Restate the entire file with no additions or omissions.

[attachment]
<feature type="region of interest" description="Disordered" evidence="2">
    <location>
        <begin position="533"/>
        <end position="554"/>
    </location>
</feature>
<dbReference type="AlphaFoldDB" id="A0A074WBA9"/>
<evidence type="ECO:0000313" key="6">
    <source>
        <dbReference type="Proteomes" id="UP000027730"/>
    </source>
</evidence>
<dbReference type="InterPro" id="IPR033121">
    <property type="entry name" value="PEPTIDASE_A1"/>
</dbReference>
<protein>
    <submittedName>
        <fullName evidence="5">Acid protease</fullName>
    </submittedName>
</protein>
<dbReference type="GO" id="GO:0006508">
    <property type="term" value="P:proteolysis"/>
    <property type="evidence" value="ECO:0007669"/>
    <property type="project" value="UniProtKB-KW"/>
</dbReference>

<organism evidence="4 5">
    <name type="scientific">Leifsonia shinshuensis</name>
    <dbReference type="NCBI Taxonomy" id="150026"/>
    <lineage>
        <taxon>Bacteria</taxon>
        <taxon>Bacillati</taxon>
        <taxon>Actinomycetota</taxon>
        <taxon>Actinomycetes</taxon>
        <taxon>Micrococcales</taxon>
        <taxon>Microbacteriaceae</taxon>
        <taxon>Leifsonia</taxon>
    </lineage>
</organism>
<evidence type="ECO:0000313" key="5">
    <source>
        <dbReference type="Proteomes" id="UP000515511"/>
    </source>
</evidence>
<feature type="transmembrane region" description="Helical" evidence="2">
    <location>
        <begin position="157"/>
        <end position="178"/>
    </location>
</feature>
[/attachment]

<feature type="region of interest" description="Disordered" evidence="2">
    <location>
        <begin position="533"/>
        <end position="554"/>
    </location>
</feature>
<dbReference type="AlphaFoldDB" id="A0A074WBA9"/>
<evidence type="ECO:0000313" key="6">
    <source>
        <dbReference type="Proteomes" id="UP000027730"/>
    </source>
</evidence>
<dbReference type="InterPro" id="IPR033121">
    <property type="entry name" value="PEPTIDASE_A1"/>
</dbReference>
<protein>
    <submittedName>
        <fullName evidence="5">Acid protease</fullName>
    </submittedName>
</protein>
<dbReference type="GO" id="GO:0006508">
    <property type="term" value="P:proteolysis"/>
    <property type="evidence" value="ECO:0007669"/>
    <property type="project" value="UniProtKB-KW"/>
</dbReference>

<organism evidence="4 5">
    <name type="scientific">Leifsonia shinshuensis</name>
    <dbReference type="NCBI Taxonomy" id="150026"/>
    <lineage>
        <taxon>Bacteria</taxon>
        <taxon>Bacillati</taxon>
        <taxon>Actinomycetota</taxon>
        <taxon>Actinomycetes</taxon>
        <taxon>Micrococcales</taxon>
        <taxon>Microbacteriaceae</taxon>
        <taxon>Leifsonia</taxon>
    </lineage>
</organism>
<evidence type="ECO:0000313" key="5">
    <source>
        <dbReference type="Proteomes" id="UP000515511"/>
    </source>
</evidence>
<feature type="transmembrane region" description="Helical" evidence="2">
    <location>
        <begin position="157"/>
        <end position="178"/>
    </location>
</feature>